By Kathryn Templeton
In yoga philosophy, we speak about consciousness. We refer to yogic texts that offer practices to help us raise our awareness and become more present. So why isn’t everyone feeling the bliss on the awareness-raising, higher-consciousness train of joy?
Our minds need to buy into the whole operation. The yoga and Ayurvedic texts tell us that our nature is sattva, or clarity and balance; our mind is essentially joy. This can be a challenging concept. After all, it may not feel like your mind’s nature is joy.
The biological model tells us that our brain’s number one job is to keep the organism (that’s you) alive. Often the behaviors we engage in to survive feel less than joyful. Sometimes the desire for happiness and the need to stay alive feel at odds. This is where we begin to sacrifice our need for joy and focus more of our precious energy and attention on staying alive.
These two agendas do not have to be separated. Through our yoga practices, we can develop support for our survival, building adaptability and resilience while establishing an awareness of our essential joy. In Ayurvedic practices, the daily routine (dinacharya) offers us a way to start each day with the same self-supporting practices: rising with gratitude, tongue scraping, drinking warm water with lemon, belly breathing practices, and body oiling before bathing. This daily routine provides an anchor of support, helping us to develop adaptability and resilience by decreasing decision fatigue as we know what to expect. This provides a solid foundation on which to build every morning, allowing us to approach each day with less stress and more joy!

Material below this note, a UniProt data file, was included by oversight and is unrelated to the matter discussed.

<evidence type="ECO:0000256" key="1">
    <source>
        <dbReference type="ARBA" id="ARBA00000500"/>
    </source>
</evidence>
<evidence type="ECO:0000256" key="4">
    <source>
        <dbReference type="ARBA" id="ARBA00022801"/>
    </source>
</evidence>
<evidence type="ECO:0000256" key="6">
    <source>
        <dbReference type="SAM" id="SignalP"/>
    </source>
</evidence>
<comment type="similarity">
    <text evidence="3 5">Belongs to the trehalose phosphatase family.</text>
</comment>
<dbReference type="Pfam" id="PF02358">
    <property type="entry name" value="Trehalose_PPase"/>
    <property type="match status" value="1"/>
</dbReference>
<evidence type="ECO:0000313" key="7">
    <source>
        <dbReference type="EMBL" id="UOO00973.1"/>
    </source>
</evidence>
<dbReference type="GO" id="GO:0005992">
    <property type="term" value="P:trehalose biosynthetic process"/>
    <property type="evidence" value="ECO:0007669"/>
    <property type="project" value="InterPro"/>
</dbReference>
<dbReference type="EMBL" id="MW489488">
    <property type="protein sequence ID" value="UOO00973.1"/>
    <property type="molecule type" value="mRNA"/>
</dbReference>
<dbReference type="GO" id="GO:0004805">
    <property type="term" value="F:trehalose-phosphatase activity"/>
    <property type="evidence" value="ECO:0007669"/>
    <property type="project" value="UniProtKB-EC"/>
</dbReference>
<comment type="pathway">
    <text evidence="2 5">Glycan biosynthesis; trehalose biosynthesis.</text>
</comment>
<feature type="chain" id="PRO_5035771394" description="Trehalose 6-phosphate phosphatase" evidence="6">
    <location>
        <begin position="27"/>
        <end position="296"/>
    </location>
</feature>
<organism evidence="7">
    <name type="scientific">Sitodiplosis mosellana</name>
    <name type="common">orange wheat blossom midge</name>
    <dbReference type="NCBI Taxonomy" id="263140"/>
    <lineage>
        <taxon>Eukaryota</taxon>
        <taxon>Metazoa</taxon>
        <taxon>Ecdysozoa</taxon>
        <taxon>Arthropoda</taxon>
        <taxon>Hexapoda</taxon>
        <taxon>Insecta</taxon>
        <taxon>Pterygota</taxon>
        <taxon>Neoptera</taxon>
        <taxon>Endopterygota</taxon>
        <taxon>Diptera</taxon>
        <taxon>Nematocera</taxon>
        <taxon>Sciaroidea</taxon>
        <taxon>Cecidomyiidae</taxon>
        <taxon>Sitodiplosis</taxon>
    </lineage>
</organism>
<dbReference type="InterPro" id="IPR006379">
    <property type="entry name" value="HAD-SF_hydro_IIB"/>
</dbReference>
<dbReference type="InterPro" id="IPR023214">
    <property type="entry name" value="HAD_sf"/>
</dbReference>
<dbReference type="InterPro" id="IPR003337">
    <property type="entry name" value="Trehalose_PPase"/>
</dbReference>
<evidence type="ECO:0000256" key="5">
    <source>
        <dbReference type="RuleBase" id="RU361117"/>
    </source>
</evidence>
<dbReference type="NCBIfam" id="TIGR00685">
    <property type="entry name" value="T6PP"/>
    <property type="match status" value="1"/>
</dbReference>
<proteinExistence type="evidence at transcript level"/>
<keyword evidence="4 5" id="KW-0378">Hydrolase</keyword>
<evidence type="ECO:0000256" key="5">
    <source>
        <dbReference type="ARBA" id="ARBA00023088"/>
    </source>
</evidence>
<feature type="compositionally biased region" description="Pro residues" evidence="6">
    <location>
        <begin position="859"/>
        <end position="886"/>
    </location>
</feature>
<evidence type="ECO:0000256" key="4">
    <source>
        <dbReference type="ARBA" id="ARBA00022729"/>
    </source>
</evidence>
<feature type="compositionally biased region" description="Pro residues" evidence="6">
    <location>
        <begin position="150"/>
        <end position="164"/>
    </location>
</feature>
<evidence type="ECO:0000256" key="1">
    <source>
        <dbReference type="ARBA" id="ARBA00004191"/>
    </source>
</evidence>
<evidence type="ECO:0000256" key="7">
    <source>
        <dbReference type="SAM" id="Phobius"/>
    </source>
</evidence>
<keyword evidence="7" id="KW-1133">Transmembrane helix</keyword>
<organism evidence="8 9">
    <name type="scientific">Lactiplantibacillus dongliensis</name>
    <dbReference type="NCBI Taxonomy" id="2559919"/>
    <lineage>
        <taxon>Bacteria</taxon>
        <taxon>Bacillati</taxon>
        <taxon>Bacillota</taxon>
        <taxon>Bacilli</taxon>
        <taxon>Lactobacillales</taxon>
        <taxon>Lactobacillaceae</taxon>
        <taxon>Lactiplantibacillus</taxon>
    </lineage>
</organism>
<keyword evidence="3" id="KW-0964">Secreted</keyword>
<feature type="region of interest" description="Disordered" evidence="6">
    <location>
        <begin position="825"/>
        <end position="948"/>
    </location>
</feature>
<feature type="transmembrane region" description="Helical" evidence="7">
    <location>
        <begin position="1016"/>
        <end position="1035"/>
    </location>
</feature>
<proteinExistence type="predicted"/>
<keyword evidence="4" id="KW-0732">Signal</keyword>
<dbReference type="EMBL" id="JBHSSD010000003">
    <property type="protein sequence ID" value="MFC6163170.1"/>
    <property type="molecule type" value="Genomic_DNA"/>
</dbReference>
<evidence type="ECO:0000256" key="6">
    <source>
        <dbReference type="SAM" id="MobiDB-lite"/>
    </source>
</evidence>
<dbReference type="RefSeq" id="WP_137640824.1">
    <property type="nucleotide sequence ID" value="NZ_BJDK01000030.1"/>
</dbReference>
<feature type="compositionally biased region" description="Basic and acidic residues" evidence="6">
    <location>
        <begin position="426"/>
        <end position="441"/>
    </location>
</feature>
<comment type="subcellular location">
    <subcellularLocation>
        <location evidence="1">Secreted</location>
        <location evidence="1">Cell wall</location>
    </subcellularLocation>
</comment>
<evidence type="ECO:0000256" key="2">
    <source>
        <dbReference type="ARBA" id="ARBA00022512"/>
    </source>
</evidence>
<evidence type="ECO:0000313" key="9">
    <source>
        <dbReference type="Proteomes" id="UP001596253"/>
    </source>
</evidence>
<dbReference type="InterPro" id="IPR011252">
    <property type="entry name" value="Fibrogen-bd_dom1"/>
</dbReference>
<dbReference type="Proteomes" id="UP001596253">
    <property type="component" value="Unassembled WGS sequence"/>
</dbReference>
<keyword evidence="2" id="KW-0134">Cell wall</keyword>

Creating a morning routine will go far to support steadiness and ease without the decision fatigue that results from the “wake-up chaos” many of us call “morning time.” Try including a few of these easy-to-implement suggestions into a morning routine that will work for your life.
Nine Simple Practices to Create Healthful Mind Patterns
1. Get up at dawn.
2. Establish a daily cleansing and nurturing routine (dinacharya).
3. Allow yourself the time needed to evacuate wastes fully every morning. Rushing hinders the process.
4. Eat nourishing meals, cooked with nourishing oils, three times a day.
5. Practice deep relaxation or meditation, or walk quietly in nature.
6. Go to bed at the same time almost every night (preferably between 10 and 11 p.m.).
7. Move your body enough to break a light sweat every day.
8. Offer gratitude to something greater than yourself—for your life and for the people and things that are most important to you.
9. Become aware of your heart’s desire and your innate passion, and explore those impulses.
As we build mental impressions (samskaras) around these daily actions, we bring more prana (life force), tejas (discrimination), and ojas (deep vitality) to our lives. We start to create new neural grooves or patterns in our brains which will feed our minds in moving slowly and steadily toward clarity and balance—and, ultimately, toward joy.
Kathryn Templeton, AP, MA, RDT/MT, E-RYT 500, is a NAMA Certified Ayurvedic practitioner and faculty member at the Himalayan Institute in Honesdale, PA. She will be conducting the Himalayan Institute Ayurvedic Yoga Specialist (HIAYS) training program at Weston Yoga, beginning November 10.
Weston Yoga is located at 2600 Glades Cir., Ste. 400, Weston. For more information, call 954-349-6868 or visit WestonYoga.com.